Avoiding Osteoporosis – The Silent Disease
Osteoporosis, known as the ‘silent disease’, is a medical condition where your bones become brittle and fragile from loss of tissue. It’s called the silent disease because it doesn’t exhibit symptoms like other diseases to tell you there is something wrong.
Many times people don’t find out they have it until they fracture a bone or happen to get a bone scan test.
By then, a considerable amount of bone density could have been lost without the individual knowing about it. However, there can be some telltale signs to warn you about this silent disease if you’re aware of what to watch for.
4 Signs And Symptoms Of The ‘Silent Disease’
Osteoporosis commonly occur in the hips and pelvis, spine and wrist. A hip fracture can be deadly in the elderly, and the life expectancy after a hip fracture is less than three years. It’s vitally important that you keep your bones healthy and strong.
In particular, watch for the 4 signs and symptoms which could indicate osteoporosis. Without knowing, most people wouldn’t relate these signs as the beginning of unhealthy bones!
1. Fingernails That Chip Easily
The unique common factor between fingernails and bones is collagen. Not only is it found in fingernails, but it is also the “glue” that binds together the minerals that make up bone. Other indictors of possible low collagen levels are spots or ridges on your fingernails. Ironically some of the same foods rich in calcium are also what the body needs to make collagen. Foods like dark green leafy vegetables, red fruits and vegetables, any of the oily fishes and soy products.
Free Report: 11 Foods To Eat For Healthy Bones
2. Gums That Are Receding
Receding gums can be an indicator of a weak jawbone. Shrinking gums usually show up as teeth that are getting loose or dentures that no longer fit as snug as they once did. Bone is bone, so if the jawbone is getting weak, so could other bones with disastrous results. Especially those that bear weight.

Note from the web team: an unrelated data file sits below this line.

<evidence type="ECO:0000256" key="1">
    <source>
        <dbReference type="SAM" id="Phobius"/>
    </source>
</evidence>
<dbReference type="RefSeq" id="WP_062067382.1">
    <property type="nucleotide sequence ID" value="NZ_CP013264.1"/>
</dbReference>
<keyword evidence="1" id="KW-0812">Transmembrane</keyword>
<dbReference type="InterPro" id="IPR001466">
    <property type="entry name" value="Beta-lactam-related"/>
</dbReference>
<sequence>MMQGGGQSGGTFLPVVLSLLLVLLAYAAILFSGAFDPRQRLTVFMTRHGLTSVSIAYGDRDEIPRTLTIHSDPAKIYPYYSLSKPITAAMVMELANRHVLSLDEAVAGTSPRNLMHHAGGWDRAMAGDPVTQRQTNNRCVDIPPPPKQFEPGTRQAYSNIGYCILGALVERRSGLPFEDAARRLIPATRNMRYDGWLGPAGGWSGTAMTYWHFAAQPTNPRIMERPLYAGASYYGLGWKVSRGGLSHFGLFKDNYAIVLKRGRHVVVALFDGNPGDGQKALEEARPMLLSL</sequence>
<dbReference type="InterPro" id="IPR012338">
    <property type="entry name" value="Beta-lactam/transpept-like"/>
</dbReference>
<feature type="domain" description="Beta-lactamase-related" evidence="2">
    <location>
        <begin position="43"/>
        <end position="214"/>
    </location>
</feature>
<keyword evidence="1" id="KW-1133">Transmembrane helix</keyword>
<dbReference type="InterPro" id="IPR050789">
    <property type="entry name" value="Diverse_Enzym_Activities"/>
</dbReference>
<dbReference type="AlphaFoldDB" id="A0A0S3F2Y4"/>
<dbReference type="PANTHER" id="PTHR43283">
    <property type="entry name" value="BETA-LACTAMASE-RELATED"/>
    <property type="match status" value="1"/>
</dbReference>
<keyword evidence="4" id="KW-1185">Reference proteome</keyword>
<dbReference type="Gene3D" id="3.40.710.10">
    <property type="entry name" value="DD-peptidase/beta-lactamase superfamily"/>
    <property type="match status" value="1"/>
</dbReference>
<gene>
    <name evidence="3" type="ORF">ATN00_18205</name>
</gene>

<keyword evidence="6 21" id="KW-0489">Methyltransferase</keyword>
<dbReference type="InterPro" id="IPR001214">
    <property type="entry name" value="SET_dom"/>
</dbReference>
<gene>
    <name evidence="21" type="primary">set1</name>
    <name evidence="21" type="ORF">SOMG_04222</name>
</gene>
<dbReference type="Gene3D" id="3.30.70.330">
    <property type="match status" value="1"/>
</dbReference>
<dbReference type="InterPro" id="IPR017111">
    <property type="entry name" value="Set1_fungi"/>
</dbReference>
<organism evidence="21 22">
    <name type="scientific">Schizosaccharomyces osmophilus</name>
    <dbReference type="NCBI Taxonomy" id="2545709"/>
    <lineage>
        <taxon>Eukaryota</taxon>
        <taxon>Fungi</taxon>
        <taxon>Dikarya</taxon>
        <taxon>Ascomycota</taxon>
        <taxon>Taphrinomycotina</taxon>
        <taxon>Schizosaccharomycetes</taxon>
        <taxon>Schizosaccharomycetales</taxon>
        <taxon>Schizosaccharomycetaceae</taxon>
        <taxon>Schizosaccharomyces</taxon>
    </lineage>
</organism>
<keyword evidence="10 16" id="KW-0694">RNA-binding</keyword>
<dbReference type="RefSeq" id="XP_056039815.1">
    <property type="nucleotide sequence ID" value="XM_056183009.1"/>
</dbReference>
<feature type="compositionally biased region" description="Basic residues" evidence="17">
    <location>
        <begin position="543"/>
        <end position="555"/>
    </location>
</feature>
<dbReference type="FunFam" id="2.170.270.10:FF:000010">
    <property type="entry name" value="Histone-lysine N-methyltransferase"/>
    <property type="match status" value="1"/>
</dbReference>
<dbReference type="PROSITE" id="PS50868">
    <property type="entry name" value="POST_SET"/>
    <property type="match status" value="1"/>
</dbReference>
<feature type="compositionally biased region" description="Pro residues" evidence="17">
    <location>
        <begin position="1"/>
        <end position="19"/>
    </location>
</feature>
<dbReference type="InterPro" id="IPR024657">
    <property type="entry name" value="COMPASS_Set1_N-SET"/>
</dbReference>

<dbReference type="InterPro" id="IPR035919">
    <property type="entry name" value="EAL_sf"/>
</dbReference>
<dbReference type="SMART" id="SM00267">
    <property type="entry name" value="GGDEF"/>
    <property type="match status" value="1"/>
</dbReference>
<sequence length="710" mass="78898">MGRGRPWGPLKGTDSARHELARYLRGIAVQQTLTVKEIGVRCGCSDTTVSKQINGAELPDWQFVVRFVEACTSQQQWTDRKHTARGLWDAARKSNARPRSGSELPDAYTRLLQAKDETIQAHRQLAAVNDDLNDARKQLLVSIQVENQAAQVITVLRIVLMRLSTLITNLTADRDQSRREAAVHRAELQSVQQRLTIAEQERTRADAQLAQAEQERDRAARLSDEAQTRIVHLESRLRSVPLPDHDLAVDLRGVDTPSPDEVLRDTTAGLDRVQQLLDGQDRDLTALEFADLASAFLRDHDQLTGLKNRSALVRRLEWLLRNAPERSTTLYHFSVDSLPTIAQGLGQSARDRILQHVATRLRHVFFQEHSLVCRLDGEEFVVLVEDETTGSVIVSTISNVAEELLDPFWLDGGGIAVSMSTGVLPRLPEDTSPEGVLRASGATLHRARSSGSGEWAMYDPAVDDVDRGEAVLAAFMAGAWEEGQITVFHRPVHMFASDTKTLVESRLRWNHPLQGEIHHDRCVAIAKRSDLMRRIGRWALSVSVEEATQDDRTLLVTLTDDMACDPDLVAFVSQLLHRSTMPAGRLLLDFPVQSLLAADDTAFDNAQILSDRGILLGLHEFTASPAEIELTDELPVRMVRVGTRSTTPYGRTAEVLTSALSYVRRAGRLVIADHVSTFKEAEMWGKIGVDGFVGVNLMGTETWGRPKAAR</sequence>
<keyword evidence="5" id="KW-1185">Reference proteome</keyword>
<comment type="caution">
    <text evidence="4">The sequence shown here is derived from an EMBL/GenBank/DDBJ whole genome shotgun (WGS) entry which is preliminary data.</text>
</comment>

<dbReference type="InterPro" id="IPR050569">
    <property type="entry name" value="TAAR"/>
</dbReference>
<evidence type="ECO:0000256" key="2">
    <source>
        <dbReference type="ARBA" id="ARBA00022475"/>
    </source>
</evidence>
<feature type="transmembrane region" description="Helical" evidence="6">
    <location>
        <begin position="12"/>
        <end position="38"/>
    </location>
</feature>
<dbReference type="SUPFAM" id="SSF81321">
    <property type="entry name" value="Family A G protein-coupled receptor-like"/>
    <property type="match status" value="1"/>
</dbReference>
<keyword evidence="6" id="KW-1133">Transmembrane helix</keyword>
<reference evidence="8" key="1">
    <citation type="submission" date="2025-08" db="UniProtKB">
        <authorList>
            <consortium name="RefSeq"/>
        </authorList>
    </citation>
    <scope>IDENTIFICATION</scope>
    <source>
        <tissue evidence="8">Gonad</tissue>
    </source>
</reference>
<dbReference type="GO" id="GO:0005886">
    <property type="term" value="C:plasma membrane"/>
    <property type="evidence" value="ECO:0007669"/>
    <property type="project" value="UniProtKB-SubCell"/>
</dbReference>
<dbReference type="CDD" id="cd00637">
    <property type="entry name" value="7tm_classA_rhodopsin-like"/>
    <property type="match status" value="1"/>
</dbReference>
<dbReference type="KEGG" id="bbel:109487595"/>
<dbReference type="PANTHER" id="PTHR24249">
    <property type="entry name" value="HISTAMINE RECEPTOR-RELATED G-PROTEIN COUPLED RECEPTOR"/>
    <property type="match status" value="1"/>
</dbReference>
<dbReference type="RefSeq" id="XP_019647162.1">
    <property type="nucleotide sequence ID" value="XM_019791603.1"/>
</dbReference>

Hip bone breakage, usually due to a fall, is one of the most common breaks in older adults with unhealthy bones. As with all bone, the best way to slow down the loss is to eat a diet rich in calcium and vitamin D. Alternatively, sun exposure twice a week for about 15 minutes will also the body to create this important vitamin.
3. Reduction In Grip Strength
If your hand grip strength isn’t what it used to be when grabbing, turning and pulling, without other explanations like arthritis, unhealthy weak bones could be the cause. While scientists have not found a direct connection between the two, enough studies have shown a link between grip strength and bone health to make it an early bone health indicator to watch.
Adding kettlebells, or other types of strength training requiring gripping for an extended amount of time, to your exercise regimen is one of the best defenses to retain or increase grip strength.
4. Racing Heartbeat
This is another one where a direct connection to osteoporosis hasn’t been found. But a link has been established between a faster-than-average resting heart rate and an increased risk of a pelvic, spinal or wrist fracture. Some studies have shown that a resting heart rate (like the one you have after first waking up in the morning) over 80 beats per minute should be a concern. The best way to reduce your resting heart rate is to improve your fitness level through regular exercise, especially cardio training.
What Foods Should You Eat For Healthy Bones?
Stave off, or at least slow down the loss of this silent disease, by eating a balanced diet and exercising. In each of the four signs of unhealthy bones, these two things alone are keys to reducing the symptoms.
Healthy bones require two key nutrients in the proper quantities – the mineral calcium and vitamin D. Download this free report to discover 11 Foods To Eat For Healthy Bones that can help you reach your daily recommended amounts of calcium and vitamin D.